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IBM: Cloud computing and mobile development moving on up

Smart phones are no longer gadgets, they are extensions of IT, according to IBM, which recently surveyed developerWorks visitors. Mobile and cloud computing are both projected to become the most in-demand platforms for IT delivery and application development, according to the company.

Mobile and cloud computing, related topics in the view of some, are both projected to become the most in-demand platforms for IT delivery and application development in the coming years, according to IBM. That company's developerWorks Web site recently released a Tech Trends Survey, with results based on the responses of 2,000 IT development professionals, to back up the claim.

The survey showed that a startling 91 percent of respondents think cloud computing will surpass on-premise computing as organizations' primary way to acquire IT over the next five years. Mike Riegel, Vice President of IBM and ISV Developer Relations, explained why.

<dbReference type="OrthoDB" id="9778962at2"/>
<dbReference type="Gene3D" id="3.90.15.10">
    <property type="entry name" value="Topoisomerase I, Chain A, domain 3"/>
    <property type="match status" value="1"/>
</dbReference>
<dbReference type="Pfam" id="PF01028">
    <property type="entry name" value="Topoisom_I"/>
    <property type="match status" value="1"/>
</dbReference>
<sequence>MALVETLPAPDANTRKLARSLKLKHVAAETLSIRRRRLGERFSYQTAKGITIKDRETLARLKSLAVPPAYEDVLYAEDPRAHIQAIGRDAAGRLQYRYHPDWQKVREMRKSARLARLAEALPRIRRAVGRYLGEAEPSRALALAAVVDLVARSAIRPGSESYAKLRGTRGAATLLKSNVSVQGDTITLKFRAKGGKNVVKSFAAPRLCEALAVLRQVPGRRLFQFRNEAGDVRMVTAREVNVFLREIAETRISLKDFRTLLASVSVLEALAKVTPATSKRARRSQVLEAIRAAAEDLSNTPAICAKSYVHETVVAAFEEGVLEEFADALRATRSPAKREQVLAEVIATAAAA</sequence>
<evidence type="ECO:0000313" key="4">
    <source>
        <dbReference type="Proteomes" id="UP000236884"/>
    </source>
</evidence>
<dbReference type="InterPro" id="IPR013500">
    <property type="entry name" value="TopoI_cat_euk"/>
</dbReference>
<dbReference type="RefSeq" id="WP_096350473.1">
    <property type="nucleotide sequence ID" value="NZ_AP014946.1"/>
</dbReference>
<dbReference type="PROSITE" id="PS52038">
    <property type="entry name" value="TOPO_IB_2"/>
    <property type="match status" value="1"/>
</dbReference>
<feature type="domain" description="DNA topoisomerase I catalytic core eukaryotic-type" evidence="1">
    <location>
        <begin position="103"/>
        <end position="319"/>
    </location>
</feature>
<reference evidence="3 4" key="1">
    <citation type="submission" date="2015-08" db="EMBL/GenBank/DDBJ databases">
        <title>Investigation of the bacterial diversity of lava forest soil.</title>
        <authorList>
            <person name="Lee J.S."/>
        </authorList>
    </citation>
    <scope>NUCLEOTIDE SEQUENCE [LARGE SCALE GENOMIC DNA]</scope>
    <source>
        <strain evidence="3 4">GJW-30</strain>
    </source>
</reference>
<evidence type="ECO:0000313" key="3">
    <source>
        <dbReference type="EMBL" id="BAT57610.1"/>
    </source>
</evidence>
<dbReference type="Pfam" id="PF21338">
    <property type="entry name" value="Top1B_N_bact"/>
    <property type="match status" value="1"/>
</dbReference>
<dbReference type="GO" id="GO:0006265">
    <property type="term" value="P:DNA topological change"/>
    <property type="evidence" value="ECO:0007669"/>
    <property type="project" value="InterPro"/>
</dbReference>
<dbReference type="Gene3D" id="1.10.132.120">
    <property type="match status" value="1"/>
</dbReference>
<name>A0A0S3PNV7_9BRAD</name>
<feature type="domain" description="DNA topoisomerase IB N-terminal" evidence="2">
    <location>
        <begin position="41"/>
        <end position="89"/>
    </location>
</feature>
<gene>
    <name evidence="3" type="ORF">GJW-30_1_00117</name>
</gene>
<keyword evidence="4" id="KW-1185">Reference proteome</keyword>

''[Cloud computing] is becoming mainstream, and is an area companies are investing in for new ways to drive revenue,'' said Reigel. He pointed to the remarkable acceptance of mobile CRM in the hands of SalesForce.com as a forerunner of the emerging trend.

Riegel said the key to the trend is the integration between smart phone and cloud computing platforms. He noted that DeveloperWorks has created a mobile application that, together with the Lotus Connections network, provides developers with networking and skill building capabilities to improve mobile application development.

The application, written in Objective-C, supports the growing mobile application market, and works on major mobile platforms such as the iPhone, HTML5 and Android. It provides many of the same features as social networking sites, but in a mobile format for user convenience.

According to the survey, over half of the developers surveyed, 55 percent, said they expect mobile application development to surpass the application development on traditional computing platforms within the next five years, which Riegel said was not necessarily a surprise.

''Today's smart phone – as smart as it is – is not just a gadget anymore,'' said Riegel. "It's what IT has become, because every platform now has capabilities for assistance management and help desk.

''It's really become an extension of the IT department and of user capabilities, whether it's mobile CRM or mobile capabilities for other business line type functions,'' he said.

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